Researchers hack Siri and Google Assistant using ultrasonic waves

Researchers hack Siri and Google Assistant using ultrasonic waves
If you think your AI assistant answers only to you, think twice! Researchers at the Michigan State University College of Engineering have demonstrated a clever way to make smartphone assistants execute malicious commands issued by hackers, Tech Xplore reports. By using ultrasound frequencies inaudible to the human ear, scientists tricked the assistants into obeying their commands. As it turns out, smartphones’ microphones can detect sound way above human hearing, and these ultrasonic waves can activate Siri or Google Assistant.

What’s even more alarming is that a similar vulnerability was discovered almost 3 years ago by a team from Zhejiang University. Using only simple, 3$ worth of additional hardware, the Chinese scientists were able to translate voice commands to ultrasound and activate Siri and Alexa on various devices, calling the vulnerability DolphinAttack (after dolphins using ultrasound for navigation). The team from Michigan used a piezoelectric element instead (converting electricity to ultrasound), but the basic principle remains the same. These ultrasonic waves can be sent through hard surfaces like metal, wood or glass at distances up to 30 feet. The new method is dubbed “SurfingAtttack”.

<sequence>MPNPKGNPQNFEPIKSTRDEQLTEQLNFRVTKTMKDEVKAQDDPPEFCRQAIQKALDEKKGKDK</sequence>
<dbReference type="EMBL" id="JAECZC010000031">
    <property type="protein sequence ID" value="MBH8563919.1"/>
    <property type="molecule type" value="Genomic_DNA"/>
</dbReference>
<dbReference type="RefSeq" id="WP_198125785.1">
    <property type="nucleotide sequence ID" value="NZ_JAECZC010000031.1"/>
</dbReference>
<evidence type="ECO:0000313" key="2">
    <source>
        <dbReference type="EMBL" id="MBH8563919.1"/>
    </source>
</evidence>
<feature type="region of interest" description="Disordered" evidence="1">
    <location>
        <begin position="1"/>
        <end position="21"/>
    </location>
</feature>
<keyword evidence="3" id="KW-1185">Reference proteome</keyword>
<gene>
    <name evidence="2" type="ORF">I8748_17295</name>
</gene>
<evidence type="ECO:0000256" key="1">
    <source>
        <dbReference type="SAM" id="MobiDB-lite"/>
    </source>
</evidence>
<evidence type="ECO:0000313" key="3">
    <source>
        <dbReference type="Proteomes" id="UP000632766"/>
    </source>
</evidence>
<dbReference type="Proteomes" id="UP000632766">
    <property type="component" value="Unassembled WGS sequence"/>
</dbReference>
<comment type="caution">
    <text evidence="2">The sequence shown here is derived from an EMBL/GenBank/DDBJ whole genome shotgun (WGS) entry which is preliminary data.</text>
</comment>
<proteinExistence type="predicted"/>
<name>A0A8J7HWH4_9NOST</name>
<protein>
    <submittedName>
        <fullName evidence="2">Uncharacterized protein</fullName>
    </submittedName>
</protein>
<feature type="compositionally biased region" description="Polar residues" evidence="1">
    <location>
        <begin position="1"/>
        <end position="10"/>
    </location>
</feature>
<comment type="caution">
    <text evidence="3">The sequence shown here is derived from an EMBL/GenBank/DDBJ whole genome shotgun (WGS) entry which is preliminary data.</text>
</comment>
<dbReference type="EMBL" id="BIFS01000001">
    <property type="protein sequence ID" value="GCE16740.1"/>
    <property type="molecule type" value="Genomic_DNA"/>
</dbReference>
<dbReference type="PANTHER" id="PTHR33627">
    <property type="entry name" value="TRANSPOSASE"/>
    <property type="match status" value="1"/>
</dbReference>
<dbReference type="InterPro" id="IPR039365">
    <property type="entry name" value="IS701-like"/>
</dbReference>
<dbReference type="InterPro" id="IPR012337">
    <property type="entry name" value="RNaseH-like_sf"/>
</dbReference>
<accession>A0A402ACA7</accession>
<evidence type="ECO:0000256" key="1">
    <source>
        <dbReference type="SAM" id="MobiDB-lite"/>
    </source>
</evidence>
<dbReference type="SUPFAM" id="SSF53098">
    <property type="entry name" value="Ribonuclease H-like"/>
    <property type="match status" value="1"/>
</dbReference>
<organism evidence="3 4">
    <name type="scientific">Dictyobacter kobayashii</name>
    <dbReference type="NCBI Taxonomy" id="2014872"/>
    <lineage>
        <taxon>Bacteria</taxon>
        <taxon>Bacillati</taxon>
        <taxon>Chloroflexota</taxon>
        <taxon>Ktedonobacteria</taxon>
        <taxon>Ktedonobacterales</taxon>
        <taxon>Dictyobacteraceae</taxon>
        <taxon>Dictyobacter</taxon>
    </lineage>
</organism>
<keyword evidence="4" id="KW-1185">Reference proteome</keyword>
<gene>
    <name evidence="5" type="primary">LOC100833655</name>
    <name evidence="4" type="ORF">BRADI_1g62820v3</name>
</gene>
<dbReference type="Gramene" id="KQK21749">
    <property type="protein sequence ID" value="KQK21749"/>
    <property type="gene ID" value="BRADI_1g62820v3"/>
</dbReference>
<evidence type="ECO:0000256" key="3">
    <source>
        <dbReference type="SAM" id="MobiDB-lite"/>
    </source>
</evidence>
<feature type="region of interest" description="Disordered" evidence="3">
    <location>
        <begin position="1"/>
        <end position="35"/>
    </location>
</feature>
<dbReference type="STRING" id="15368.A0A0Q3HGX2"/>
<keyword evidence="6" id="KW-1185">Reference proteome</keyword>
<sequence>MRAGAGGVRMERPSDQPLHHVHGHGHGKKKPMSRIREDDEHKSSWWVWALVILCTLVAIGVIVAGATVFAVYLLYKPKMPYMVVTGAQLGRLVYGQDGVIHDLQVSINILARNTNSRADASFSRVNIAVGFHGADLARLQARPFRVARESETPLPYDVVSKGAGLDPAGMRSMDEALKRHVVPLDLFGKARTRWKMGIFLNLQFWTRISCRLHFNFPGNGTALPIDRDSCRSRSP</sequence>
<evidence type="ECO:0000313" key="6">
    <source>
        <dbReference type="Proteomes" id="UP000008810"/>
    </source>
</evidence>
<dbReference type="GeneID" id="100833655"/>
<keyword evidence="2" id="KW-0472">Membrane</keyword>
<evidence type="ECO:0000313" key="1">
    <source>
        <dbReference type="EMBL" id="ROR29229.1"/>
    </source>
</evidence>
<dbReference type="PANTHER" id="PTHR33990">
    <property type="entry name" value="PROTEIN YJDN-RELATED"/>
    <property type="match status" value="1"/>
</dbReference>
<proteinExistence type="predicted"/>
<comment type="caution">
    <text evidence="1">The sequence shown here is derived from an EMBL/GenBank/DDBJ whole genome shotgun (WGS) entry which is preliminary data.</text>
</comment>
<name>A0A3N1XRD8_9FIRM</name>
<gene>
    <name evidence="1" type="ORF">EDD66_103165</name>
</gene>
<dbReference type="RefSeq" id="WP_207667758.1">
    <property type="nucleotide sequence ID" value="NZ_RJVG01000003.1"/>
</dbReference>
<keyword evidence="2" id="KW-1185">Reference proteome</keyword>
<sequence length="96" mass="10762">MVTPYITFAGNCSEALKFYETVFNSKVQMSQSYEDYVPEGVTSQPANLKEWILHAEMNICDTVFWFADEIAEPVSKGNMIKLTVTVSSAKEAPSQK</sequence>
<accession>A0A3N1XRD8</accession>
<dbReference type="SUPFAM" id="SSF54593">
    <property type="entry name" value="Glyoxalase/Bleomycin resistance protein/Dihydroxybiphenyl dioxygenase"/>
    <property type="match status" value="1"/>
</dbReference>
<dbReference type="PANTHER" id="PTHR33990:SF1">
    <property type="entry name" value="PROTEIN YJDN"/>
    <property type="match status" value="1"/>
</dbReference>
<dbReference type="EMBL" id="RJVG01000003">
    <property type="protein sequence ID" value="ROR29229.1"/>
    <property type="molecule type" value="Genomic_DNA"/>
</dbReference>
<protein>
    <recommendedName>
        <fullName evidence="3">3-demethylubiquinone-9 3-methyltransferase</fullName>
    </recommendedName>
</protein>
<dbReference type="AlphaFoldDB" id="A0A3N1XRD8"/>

This unpatched vulnerability can easily let hackers send different commands to your phone and make it do… well, bad things. They can use Siri to call your friends, steal your 2FA codes, cancel meetings or in theory even ask for money. If your phone is locked though, and you use a fingerprint or a FaceID for authentication, things become less dramatic. Researchers have tested the SurfingAttack hack with 17 phone models and 15 of them proved susceptible. Among them were four iPhones; the 5, 5s, 6 and X; the first three Google Pixels; the Samsung Galaxy S7 and S9.

It’s really strange that manufacturers left this door open for so long, but there’s an easy way to protect yourself against SurferAttack - according to the scientists, simply putting a soft material under your phone when you place it on hard surfaces in public will protect it from malicious ultrasonic influence.

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